La Veranda smells like lemongrass. It feels like the home of French aristocrats in 19th-century Vietnam. Fitting, as this Accor-managed, four-star resort on a private strip of Phu Quoc’s Duong Dung Beach was built 12 years ago by a French-Indochine family with four generations of history in Southeast Asia. The resort’s 70 rooms face west onto the Gulf of Thailand, which translates into idyllic tropical sunsets.
Everyone loves a beach holiday; cocktails and beer by the pool, swimming in the sea, sunbathing on the sand, freshly cooked seafood on the terrace. People love it so much that they fly thousands of miles for the pleasure. Yet for those of us who live in Vietnam, it’s right on our doorstep.
Secluded islands in the tropics often come stamped with the word ‘paradise’. Nowhere is that more evident than at Vietnam’s most isolated archipelago, Con Dao.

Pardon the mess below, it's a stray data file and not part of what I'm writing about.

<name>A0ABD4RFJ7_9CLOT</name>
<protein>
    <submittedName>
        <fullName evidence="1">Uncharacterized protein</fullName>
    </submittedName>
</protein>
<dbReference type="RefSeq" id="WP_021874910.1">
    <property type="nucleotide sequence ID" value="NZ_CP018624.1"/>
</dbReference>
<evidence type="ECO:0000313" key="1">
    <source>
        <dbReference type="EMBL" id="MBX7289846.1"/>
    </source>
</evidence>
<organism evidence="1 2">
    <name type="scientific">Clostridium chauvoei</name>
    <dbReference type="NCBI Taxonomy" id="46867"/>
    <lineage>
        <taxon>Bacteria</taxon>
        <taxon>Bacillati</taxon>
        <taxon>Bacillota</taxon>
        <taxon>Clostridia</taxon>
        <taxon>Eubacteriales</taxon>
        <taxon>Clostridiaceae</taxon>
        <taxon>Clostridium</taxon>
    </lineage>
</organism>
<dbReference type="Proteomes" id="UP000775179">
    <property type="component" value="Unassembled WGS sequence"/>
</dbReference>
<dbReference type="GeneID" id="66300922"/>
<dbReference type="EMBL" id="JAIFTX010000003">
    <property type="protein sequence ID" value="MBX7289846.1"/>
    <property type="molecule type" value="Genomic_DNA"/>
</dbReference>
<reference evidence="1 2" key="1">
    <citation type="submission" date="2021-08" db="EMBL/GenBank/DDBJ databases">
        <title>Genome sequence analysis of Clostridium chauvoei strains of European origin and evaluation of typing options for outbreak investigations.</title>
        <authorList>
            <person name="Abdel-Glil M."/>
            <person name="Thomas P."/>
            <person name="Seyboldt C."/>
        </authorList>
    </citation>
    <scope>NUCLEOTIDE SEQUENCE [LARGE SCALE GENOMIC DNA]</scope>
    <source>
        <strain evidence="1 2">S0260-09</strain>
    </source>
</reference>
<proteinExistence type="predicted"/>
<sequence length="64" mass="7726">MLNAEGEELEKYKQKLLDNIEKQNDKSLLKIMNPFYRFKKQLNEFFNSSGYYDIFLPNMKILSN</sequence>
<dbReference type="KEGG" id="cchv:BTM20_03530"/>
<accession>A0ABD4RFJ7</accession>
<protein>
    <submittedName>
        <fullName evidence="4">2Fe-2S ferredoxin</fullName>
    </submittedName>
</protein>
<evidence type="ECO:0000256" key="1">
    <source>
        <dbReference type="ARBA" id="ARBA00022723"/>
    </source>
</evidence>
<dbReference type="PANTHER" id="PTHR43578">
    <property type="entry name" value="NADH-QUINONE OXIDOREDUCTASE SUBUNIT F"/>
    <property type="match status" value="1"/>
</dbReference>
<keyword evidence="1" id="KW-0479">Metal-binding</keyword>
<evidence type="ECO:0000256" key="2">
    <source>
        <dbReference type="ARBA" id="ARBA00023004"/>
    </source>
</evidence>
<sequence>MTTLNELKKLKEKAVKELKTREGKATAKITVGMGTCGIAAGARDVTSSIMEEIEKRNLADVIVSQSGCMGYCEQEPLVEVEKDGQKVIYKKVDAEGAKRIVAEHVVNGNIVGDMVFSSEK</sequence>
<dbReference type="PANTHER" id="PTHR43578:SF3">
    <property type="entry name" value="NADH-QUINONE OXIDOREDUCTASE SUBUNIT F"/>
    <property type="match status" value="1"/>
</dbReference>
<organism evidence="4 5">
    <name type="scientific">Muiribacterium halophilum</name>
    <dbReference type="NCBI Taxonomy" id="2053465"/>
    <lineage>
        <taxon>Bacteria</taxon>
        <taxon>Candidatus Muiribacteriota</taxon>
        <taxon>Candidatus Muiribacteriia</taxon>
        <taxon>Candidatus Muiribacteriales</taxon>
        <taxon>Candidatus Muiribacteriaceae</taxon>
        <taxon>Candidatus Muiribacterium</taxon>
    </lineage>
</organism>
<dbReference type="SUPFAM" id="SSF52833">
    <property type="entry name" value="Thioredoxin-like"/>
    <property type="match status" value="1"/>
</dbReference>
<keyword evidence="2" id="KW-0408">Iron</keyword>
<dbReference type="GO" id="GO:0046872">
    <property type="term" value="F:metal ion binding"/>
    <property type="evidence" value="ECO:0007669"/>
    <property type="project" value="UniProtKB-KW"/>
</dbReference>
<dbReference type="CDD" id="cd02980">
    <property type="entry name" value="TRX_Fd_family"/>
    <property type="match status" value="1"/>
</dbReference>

If your relaxation ambitions tend to hit a ceiling at ‘fairly typical’ experiences in ‘pretty good’ locations, Amanoi will truly blow your mind. Taking out the minor issue of whether or not you have the cash — or maybe you can afford the occasional front row seat to ‘how the other half lives’ — book now, because you’ll be investing in an experience that has absolutely nothing to do with ‘fairly typical’ or ‘pretty good’.
Humblebragging about your stay at a five-star resort can be challenging, but Niko Savvas is here to help
Joe Springer-Miller used to be well-known in Saigon — with a surname of such double-barrel uniqueness, you’re unlikely to be forgotten. A one-time corporate expat, a photographer and one of the forces behind Saigon Players, he then did what every happy-go-lucky man in the prime of his life just shouldn’t do. He fell in love.
Hue 1930. The mansion at 5 Le Loi opened as an addition to the residence of the colonial French Resident Superiore. This period was the hey-day of the Art Deco school of design. No corner of the globe was beyond the bounds of this particular movement.